By Tiger Woods, the Memorial, his biggest victory since returning from knee surgery in February. Trailing by three strokes with eight holes to play, Woods hit a five wood (above, in teeth) into the deep greenside rough. He chipped in for eagle (inset) out of a terrible lie, then went on to birdie three of the final four holes to beat Jim Furyk by a stroke. The win, his second since the operation to repair his torn left ACL last June, answered any questions about whether he was fully recovered. "I just wish you all would quit pissing him off, that's what I wish," Furyk joked with reporters after the tournament. "I wish you'd quit chapping him so he has to come back and keep proving stuff."
By Kyle Busch (right), Pete Townshend. For winning the Nationwide Series race in Nashville last Saturday, Busch received a brand new Gibson Les Paul guitar—which he promptly smashed, a la The Who guitarist. "Everybody's [smashed a guitar] except race car drivers," he said. "Those sorry saps take it home in one piece. I'll break it up and share it with the team." Alas, the guitar proved sturdier than Busch hoped. It chipped but didn't shatter. "It didn't break according to plan," Busch said. "We'll go back to the shop and cut it up into smooth pieces so everyone on the team can have one."
By one-woman squad Bonnie Richardson, the Texas Class 1A track and field team championship. The only athlete representing Rochelle High, Richardson won the long jump and high jump and finished second in the discus, third in the 200 meters and fourth in the 100. That was good for 38 points, two more than runner-up Cayuga High. Richardson also single-handedly won the title for Rochelle last year. "I'm really happy it's over," said Richardson. "It took a lot out of me." Richardson, who recently graduated as valedictorian of her 14-student class, will attend Texas A&M.
By George Foreman III (right), his professional boxing debut, a first-round knockout of Clyde Weaver. The 26-year-old Foreman—one of five sons of the former heavyweight world champ who bears his father's name—didn't box as an amateur but showed he packs a powerful punch in flooring Weaver less than a minute into the bout. Weaver (0--2) got back to his feet, but Foreman, who was trained by his father, dropped him for good moments later. "It feels good to know all the torture my father put me through paid off," said the younger Foreman, who goes by the nickname Monk.
By Saints coach Sean Payton, a movie project that is being shopped in Hollywood by the powerful Creative Artists Agency. The story, tentatively called The Xbox Kid, is about a boy who can control the outcome of NFL games with a video-game controller. Payton said he got the idea in 2006 while watching his son playing out the Saints' future games on his Xbox. "I just wrote about four pages, piddling around with it," Payton told the New Orleans Times-Picayune. He then turned the idea over to a professional screenwriter.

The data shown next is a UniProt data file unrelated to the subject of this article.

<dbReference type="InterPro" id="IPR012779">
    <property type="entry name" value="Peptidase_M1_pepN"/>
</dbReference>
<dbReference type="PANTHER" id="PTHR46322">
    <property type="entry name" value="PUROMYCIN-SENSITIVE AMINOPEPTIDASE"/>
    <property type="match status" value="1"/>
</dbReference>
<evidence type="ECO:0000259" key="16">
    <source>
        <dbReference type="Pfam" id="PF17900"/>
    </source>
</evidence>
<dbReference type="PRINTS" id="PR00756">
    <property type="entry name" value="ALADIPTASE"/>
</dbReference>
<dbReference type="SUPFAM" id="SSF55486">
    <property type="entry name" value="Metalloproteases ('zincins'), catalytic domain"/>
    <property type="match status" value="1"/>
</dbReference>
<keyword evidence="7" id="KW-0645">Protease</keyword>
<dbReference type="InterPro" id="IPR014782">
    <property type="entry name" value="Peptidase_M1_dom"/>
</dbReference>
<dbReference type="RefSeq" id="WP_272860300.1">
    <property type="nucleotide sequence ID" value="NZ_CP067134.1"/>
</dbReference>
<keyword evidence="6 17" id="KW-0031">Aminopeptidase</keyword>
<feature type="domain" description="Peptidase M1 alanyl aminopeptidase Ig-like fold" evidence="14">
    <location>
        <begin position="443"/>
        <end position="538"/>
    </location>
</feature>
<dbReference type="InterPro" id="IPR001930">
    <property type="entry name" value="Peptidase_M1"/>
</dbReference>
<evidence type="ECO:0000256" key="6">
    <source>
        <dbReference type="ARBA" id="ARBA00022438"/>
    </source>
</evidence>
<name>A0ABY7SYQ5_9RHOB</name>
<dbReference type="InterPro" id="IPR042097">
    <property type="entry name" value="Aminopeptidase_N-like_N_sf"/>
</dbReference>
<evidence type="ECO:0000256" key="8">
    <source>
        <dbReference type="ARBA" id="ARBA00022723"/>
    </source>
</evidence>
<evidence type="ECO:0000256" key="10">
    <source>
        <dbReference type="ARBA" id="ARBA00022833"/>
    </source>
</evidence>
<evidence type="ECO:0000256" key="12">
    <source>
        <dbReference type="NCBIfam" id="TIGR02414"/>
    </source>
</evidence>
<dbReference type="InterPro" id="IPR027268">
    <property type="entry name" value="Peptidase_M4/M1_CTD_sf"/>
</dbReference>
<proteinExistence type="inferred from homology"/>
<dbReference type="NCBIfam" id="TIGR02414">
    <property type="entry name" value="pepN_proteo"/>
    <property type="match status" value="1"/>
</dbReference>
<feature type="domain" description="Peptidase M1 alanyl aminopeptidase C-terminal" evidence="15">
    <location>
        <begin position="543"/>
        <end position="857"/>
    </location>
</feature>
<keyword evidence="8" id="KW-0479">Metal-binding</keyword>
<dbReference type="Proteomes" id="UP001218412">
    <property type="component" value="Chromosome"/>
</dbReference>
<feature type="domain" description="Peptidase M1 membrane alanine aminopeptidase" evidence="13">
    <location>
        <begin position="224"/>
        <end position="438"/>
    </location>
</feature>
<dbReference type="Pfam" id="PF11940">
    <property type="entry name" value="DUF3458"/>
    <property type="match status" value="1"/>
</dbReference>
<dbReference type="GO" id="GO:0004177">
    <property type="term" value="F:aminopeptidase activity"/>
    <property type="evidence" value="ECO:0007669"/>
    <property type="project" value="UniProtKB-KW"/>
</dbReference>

At Age 83, Dick Jacobs, whose purchase of the Cleveland Indians in 1986 and opening of the team's eponymous stadium in '94 reversed the then sagging franchise's fortunes. A real estate magnate who was raised in Akron, Jacobs (and his brother, David, who died in 1992) bought the team for $40 million; he sold the Indians to Larry Dolan in 2000 for $323 million. During the 13 seasons Jacobs owned the Tribe, the team won five division titles and two pennants and began a string of 455 consecutive sellouts at Jacobs Field (since renamed Progressive Field), which helped revitalize the city's downtown. "He was truly a part of the Cleveland turnaround and renaissance," said George Voinovich, a senator from Ohio and former Cleveland mayor.
At age 82, Jim Owens, who coached Washington to its first two Rose Bowl victories and a share of the 1960 national championship. Owens took over a moribund Huskies program in 1957. After two three-win seasons, Washington went 10--1 and beat Wisconsin in the Rose Bowl. The next year the Huskies were again 10--1 and beat top-ranked Minnesota in Pasadena. One of the few organizations that had a postseason poll, the Helms Foundation, voted Washington No. 1. Owens, who won 99 games in his 18 years at the school, was inducted into the College Football Hall of Fame in 1982.